Editor's note: Here at Empire Financial Research, we're long-term bulls and "glass half full" type investors... But it's always useful to read analysis from smart people who have different opinions, so we're switching gears today and tomorrow to share essays from Agora founder and business magnate Bill Bonner.
Bill built the largest publishing empire of its kind, with more subscribers than the Washington Post and the Wall Street Journal combined. Along the way, he has written three New York Times bestselling books. He rarely makes public appearances – preferring instead his 100,000-plus acres in South America... his two centuries-old chateaux in France... or his cottage in Ireland.
To kick things off in today's essay, Bill discusses the issues with the media's spin on whether or not we're in a recession, as well as the concept of the "primary trend." Here's Bill...
Last week, we heard from America's two most hoary financial authorities...
"I do not think the U.S. is currently in a recession and the reason is there are too many areas of the economy that are performing too well," said Jerome Powell, jefe of the Fed.
"This is not an economy that's in recession," added Janet Yellen, former Fed chief and now U.S. Treasury Secretary.
But scarcely 18 hours later, over the wires came word that the U.S. economy really is in recession. Last quarter showed negative growth of 0.9%. Combine that with the first quarter and you have annualized growth of about minus 1.25% so far this year. Those are the feds' own numbers. They show a recession underway.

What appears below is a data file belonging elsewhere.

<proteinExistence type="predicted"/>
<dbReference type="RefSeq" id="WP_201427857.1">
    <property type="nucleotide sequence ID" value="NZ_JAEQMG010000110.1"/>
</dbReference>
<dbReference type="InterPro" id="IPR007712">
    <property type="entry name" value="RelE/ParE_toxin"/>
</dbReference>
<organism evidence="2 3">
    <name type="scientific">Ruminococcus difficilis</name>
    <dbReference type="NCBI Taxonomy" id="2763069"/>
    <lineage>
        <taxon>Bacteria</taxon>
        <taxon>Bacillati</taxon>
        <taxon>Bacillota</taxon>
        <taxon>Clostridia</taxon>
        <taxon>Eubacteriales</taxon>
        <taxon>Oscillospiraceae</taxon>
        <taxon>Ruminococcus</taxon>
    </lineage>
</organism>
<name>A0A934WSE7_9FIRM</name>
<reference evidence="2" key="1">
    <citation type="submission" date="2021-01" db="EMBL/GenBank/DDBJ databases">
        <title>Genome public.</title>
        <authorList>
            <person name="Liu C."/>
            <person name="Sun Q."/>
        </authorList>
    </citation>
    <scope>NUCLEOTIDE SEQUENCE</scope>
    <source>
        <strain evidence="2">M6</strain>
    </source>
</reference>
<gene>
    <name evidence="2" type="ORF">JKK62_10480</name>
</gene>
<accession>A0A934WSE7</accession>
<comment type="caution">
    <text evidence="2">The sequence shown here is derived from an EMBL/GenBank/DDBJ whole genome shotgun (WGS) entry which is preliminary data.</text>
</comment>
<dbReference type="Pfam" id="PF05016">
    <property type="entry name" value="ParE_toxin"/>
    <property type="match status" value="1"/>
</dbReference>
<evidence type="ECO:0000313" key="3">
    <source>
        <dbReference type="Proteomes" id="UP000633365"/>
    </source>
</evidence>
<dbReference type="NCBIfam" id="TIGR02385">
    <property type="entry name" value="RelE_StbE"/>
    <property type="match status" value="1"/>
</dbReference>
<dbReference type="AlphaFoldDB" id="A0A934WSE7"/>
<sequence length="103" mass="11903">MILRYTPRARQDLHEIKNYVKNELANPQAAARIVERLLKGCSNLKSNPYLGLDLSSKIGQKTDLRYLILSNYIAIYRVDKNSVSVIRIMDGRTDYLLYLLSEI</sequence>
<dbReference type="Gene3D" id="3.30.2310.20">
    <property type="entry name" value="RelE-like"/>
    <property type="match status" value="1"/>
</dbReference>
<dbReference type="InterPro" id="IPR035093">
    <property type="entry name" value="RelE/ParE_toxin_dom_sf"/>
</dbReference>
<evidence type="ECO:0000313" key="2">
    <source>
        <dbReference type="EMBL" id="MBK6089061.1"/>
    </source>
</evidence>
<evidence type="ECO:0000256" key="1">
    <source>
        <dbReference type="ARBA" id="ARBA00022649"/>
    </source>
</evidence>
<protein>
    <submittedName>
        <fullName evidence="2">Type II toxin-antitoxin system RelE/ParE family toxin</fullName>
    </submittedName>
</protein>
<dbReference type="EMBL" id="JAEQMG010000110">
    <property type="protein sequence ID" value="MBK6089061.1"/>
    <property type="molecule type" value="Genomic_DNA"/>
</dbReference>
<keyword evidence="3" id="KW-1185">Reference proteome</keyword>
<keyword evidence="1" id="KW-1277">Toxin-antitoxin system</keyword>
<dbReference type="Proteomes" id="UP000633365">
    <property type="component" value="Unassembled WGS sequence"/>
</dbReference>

Curiously, the press was eager to reframe the "recession" story in a way that made it less threatening to the Biden administration. That is, reporters aimed to distract readers and help them to miss the point.
Quack, quack, quack...
This is a new form of journalism, better suited to the propaganda industry the U.S. press has become. For example, we were told by both the New York Times and the Washington Post (they must have collaborated to get their story straight) that the latest figures risk "fueling recession fears." It is like reporting that "the flames from the second story windows caused firemen to worry that the building might be a fire hazard."
Fearing a recession is a psychological phenomenon. Experiencing one is a whole different thing. And if fear were the real risk, the recession itself must be of no importance. It also echoes FDR's famous line, that "all we have to fear is fear itself," leaving readers to believe that it must be a little unpatriotic even to imagine such a thing.
You can see how easy and useful this new journalism can be. When the stock market is crashing, reporters could chortle: "Wall Street values greatly increased yesterday."
Likewise, the technique might be useful for Baltimore's overworked crime reporters: "A mass shooting today on the corner of North and Charles has left citizens worrying about whether they have adequate life insurance."
But as they say in the legal trade, if it looks like a duck, waddles like a duck, and quacks like a duck... well, it is a duck. And it looks like a recession to us.
Stocks have fallen.
Bonds have fallen.